Additionally, modular components are constructed in factory settings where work conditions are completely controlled. This promotes better workmanship, because workspaces can be organized so that workers have room to maneuver, resources can be carefully planned and laid out, and weather impacts are removed. This leads to significant efficiency and time savings. Additionally, waste is reduced, making modular construction environmentally friendly, because the materials are precut to exact sizes and raw materials can be ordered in correct sizes to accommodate precise pre-cutting.
The main legal risk areas involve the financial condition of the modular manufacturer, the potential loss of units that are damaged or lost during transit or storage, regulatory compliance issues, and the ripple effects of failures in these areas. Additionally, issues in the supply chain will impede modular projects worldwide because shipping interruptions will have major effects on a modular project’s schedule. The following are some questions that should be considered before beginning a modular project.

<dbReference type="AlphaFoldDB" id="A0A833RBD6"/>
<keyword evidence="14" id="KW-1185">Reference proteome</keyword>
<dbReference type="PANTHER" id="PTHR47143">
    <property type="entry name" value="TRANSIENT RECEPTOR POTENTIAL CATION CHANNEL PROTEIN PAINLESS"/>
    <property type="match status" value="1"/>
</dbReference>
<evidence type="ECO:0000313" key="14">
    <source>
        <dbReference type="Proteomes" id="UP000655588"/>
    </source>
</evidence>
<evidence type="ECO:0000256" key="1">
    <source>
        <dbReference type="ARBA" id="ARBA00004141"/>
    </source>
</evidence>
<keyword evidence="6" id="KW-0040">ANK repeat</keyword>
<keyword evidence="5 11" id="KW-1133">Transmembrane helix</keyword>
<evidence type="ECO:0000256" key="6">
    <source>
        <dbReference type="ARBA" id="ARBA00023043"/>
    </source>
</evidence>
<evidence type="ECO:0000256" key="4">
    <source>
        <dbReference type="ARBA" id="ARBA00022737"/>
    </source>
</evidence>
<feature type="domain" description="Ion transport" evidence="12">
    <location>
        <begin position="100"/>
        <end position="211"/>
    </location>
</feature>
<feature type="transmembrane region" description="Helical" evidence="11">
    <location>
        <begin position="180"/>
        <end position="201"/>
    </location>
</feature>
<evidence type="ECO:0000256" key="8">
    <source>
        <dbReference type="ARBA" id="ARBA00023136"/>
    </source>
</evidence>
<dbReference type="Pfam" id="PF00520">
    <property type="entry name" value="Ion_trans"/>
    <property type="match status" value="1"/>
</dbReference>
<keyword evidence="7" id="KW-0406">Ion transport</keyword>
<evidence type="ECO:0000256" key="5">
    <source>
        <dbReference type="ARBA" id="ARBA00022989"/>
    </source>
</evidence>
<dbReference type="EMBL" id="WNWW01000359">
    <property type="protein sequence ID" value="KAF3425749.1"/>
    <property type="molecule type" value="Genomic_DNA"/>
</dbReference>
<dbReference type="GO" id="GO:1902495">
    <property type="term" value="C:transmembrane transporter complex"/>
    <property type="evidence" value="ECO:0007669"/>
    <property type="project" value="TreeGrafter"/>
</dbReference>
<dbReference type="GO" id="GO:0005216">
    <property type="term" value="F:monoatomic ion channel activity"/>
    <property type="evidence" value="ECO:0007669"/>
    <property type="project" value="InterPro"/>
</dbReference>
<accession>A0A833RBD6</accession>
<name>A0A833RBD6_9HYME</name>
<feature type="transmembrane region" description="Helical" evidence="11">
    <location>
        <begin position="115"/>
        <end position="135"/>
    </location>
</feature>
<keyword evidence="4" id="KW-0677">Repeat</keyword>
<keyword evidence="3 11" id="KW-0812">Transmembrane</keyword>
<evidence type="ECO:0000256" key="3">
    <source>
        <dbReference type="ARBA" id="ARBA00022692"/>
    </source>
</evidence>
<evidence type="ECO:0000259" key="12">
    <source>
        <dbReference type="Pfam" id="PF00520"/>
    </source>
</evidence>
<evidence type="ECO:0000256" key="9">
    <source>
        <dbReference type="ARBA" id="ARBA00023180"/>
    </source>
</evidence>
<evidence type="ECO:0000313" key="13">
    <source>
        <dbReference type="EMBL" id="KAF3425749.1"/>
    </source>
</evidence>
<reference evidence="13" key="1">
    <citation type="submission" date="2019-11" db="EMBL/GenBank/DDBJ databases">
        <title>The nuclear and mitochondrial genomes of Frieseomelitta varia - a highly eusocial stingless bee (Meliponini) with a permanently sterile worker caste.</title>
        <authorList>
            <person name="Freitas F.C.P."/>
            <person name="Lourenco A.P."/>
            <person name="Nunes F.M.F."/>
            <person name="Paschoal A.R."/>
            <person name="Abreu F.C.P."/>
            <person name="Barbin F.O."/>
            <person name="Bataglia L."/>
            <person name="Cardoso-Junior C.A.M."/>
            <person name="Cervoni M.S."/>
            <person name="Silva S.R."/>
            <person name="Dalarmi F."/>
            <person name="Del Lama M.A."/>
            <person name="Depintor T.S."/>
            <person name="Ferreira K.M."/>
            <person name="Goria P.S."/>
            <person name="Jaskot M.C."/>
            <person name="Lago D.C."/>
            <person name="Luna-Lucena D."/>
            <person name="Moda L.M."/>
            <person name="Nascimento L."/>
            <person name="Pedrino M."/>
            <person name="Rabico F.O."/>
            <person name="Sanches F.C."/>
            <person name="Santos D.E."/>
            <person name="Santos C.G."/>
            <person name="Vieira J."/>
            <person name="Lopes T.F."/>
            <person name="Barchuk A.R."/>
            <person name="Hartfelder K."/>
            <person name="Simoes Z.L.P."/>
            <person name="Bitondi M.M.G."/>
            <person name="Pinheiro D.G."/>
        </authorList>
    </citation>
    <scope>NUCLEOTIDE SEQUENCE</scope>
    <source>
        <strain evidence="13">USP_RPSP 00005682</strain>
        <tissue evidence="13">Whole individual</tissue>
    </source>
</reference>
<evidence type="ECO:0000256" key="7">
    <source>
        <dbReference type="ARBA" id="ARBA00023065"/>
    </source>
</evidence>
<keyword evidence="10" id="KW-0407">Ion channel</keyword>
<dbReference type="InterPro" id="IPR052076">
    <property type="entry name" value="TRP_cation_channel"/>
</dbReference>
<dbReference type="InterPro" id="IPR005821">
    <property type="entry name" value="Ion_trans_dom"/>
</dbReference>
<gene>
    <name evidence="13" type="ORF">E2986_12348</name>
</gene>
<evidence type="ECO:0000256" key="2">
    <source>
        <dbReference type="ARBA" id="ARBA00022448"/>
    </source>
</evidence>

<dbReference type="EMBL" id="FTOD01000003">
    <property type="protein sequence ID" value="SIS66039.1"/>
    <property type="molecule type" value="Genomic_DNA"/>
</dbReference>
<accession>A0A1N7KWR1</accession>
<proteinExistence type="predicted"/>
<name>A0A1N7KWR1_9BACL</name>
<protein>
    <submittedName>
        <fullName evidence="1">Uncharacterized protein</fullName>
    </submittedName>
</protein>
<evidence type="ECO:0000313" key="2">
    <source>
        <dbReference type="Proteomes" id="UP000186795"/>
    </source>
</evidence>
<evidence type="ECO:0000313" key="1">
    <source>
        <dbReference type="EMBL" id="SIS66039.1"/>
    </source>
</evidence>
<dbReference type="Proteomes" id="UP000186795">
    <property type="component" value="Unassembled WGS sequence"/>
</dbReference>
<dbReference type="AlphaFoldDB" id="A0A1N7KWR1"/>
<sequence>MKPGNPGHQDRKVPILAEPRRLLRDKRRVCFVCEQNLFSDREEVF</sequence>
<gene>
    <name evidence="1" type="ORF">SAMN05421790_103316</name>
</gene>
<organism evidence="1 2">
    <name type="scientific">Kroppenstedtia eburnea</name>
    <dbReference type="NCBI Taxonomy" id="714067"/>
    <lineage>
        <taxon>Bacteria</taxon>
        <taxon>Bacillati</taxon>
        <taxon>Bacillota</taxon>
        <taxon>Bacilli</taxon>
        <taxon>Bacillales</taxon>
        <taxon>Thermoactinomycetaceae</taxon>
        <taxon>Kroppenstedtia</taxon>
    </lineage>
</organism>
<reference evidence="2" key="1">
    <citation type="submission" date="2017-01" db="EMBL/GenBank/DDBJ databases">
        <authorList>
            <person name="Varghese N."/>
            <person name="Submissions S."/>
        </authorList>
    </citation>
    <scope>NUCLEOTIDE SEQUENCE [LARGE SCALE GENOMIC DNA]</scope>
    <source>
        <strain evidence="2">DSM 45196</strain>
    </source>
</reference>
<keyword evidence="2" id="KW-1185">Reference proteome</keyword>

What happens when the prefabrication firm goes out of business or is unable to complete the components for whatever reason? This scenario came to pass when high-profile modular construction firm Katerra — which was once valued at $6 billion — went bankrupt in June 2021 and was unable to complete many projects. Some owners had the foresight to require Katerra to provide payment and performance bonds for their projects. Those without bonds, however, had to fend for themselves, at their own cost. Moreover, all projects suffered delays while alternative modular construction could be arranged. Katerra failed because its vertical business model, where it would manufacture everything from the concrete casts to light bulbs, was too bold; but many modular construction firms have gone under largely due to the impacts of COVID-19 globally. Therefore, careful vetting of a modular fabricator is essential.
Does the prefabrication firm have the financial ability to complete all units before installation? Generally, owners pay for materials only after delivery to the site. Constructing modules takes tremendous resources, and fabricators cannot be expected to finance all the modules before payment. But owners do not want to pay for work that they may never receive. Also, owners need to be sure that their money actually goes to constructing their units. Carefully devised payment processes must be put into place. Payment and performance bonds are critical to protect against this risk.